"Communities "Wake-Up" to threat of drug abuse"
By: Cynthia Gould, ABC 3340
ABC 33/40 - Birmingham News, Weather, Sports
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"Addiction Prevention Coalition talks to Vestavia Hills community"
It was a chance for parents to hear from the kids themselves about what works and what doesn't, when it comes to steering children away from the pit-falls of drug use.
“I wasn't drinking as a social thing; I was drinking to get drunk,” explained Suzie Sarcone. Only after she got caught drunk at a football game did she get the help she needed. Now she works to make sure parents see the warning signs.
Sarcone and Brad Blount were among those sharing their stories at a packed “Wake Up” breakfast in Vestavia where leaders work to make sure the problem is not swept under the rug.
“I shouldn't be here today with the stuff I was doing, the lifestyle I was living,” explained Blount. He was a popular high school athlete when injury ended his playing time. The pain pills quickly lead to a $600 a week heroin addiction. “I had no faith, no care in the world. Everything revolved around when am I going to get that next fix.”
The Addiction Prevention Coalition, which hosted the event, believes the best way to fight abuse is to train young people, send them back into the schools where they can lead conversations about the dangers of drugs.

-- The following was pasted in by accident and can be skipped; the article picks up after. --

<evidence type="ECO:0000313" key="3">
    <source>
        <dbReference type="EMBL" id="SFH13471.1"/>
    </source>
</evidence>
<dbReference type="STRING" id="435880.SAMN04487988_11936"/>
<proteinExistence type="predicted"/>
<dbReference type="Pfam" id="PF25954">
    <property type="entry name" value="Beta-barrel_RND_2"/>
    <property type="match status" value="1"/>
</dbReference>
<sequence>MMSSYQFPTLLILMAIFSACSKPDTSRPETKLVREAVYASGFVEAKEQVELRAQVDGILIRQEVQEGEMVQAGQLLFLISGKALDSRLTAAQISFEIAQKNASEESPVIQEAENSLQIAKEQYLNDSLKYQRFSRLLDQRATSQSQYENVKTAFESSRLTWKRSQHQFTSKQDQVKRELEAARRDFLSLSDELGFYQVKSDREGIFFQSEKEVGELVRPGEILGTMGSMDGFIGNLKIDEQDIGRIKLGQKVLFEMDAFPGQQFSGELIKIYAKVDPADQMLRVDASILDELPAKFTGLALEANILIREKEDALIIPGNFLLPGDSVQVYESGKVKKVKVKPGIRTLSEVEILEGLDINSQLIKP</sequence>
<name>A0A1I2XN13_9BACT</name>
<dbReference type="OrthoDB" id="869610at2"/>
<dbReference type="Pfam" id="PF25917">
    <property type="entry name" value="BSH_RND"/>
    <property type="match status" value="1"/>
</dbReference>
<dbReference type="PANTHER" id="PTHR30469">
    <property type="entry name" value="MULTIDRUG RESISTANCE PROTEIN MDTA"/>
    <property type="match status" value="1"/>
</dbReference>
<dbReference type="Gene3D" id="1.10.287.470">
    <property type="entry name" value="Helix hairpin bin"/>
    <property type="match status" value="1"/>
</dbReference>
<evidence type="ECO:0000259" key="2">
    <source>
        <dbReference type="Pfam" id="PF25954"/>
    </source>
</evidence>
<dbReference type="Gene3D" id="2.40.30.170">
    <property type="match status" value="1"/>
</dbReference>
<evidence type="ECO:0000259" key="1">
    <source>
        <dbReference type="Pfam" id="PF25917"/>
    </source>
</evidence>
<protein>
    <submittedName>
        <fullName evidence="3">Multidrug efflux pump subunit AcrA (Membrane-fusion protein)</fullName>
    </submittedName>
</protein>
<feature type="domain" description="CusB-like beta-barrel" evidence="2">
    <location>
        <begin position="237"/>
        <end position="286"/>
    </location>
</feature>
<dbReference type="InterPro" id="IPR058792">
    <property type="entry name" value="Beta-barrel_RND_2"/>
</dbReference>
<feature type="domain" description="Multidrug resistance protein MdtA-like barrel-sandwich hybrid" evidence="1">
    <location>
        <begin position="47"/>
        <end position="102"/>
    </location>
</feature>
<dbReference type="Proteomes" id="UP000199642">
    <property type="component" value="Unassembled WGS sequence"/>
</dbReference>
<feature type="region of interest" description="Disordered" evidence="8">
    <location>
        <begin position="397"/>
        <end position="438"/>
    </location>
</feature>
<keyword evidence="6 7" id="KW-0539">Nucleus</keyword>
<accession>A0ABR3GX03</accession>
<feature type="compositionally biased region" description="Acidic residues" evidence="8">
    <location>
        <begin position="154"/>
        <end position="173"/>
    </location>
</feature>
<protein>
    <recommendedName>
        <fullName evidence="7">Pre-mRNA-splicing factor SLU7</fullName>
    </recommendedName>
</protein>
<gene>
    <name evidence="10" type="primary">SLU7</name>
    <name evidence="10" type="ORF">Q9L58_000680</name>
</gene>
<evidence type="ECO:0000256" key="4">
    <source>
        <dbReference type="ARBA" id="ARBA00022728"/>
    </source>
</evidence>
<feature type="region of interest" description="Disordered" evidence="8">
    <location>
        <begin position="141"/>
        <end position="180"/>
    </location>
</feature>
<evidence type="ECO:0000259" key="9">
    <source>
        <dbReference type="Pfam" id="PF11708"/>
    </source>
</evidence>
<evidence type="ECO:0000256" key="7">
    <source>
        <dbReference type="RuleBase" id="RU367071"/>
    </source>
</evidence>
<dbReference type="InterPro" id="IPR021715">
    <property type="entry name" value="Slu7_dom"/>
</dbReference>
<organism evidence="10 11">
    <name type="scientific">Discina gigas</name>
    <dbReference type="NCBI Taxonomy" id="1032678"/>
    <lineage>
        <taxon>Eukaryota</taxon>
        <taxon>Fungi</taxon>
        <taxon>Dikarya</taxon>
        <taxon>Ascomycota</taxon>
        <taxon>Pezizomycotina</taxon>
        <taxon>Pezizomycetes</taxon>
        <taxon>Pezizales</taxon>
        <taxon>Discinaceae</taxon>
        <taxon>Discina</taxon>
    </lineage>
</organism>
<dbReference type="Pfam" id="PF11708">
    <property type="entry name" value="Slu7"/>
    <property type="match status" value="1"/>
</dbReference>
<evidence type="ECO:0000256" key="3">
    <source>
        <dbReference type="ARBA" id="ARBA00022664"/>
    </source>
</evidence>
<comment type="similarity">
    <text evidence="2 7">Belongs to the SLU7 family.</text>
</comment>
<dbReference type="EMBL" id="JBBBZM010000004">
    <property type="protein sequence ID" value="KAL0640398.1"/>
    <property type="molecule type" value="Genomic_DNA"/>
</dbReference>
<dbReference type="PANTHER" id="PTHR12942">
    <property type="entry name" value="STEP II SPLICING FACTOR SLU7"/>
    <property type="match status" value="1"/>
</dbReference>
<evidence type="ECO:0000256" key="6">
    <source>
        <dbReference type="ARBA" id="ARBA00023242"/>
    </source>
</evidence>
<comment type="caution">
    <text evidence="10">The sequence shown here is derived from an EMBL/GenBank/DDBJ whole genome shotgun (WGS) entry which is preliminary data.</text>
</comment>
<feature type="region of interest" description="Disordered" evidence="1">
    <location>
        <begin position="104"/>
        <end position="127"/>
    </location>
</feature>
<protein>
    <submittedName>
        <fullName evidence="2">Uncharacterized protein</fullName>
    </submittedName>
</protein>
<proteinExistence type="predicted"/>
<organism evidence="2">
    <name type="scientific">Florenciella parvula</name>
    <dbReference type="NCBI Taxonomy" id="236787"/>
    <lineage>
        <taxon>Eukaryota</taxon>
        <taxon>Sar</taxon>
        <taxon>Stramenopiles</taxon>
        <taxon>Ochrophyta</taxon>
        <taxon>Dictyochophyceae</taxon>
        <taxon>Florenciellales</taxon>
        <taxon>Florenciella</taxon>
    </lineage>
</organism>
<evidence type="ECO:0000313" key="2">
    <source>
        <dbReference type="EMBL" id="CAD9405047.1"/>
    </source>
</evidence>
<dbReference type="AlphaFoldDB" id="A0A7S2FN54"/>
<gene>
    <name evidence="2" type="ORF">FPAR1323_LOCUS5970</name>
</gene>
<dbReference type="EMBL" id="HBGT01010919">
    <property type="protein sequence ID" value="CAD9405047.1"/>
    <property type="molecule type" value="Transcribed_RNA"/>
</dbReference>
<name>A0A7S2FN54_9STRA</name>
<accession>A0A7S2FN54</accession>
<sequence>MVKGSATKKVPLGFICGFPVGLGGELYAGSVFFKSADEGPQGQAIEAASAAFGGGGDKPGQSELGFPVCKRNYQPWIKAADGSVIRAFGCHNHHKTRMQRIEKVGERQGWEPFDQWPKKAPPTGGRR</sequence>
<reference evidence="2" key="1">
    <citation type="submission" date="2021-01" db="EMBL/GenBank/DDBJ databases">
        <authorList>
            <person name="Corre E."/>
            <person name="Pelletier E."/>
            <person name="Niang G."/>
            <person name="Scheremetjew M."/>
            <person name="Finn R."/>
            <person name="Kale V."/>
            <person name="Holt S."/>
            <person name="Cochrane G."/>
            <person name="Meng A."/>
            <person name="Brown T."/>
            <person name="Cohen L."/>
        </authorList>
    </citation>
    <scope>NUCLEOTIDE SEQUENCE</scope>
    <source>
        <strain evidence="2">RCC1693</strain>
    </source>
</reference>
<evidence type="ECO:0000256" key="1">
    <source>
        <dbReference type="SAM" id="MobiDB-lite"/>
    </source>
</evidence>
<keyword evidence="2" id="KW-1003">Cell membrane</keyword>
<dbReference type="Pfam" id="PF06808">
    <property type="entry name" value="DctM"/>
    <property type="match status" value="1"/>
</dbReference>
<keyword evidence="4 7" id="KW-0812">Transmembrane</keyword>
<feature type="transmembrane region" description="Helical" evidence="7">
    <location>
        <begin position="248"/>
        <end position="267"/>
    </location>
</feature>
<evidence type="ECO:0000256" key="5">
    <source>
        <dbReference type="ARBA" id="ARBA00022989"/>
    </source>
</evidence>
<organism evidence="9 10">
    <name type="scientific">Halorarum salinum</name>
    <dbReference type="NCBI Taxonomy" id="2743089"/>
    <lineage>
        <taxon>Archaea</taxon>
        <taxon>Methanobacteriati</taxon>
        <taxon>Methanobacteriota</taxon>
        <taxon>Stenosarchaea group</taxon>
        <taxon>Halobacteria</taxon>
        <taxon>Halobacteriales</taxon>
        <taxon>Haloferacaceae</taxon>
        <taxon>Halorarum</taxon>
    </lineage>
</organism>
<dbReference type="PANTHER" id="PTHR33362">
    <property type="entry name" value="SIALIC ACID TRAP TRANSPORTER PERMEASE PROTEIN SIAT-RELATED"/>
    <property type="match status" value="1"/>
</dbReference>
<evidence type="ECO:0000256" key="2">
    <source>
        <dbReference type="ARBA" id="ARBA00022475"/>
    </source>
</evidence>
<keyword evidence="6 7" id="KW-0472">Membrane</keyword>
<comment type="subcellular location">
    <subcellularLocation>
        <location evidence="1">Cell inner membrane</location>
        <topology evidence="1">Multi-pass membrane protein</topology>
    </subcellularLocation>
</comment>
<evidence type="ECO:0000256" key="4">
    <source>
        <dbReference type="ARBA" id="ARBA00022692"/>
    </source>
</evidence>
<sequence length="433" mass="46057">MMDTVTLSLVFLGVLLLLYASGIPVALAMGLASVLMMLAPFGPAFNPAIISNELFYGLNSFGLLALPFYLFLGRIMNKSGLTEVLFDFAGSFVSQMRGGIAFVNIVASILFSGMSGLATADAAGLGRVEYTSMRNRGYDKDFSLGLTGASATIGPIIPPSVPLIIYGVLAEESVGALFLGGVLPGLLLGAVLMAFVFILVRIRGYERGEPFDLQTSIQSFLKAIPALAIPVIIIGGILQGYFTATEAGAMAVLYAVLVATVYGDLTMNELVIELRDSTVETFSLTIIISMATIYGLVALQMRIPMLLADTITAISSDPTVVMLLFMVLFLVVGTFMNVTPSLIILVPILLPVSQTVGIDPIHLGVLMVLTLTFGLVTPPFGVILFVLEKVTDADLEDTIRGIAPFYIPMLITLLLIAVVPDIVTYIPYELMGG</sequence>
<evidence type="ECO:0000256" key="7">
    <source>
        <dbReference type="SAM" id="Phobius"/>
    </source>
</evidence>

“The stuff I grew up with doesn't work: the coercion, the manipulation, the scare tactics,” says Carl Lynn with APC. He reminds parent to remember not to judge and condemn others when they make mistakes or it will make your child less likely to talk about their own.
The students also warned parents not to give their kids too much cash and really keep tabs on where they are and who they're with. Even a locked liquor cabinet is not fool-proof. If your child is prescribed pain-killers, you should keep the bottle and only give them what they need each day.
Vestavia and Homewood police departments have drop-boxes to get rid of old prescription medications.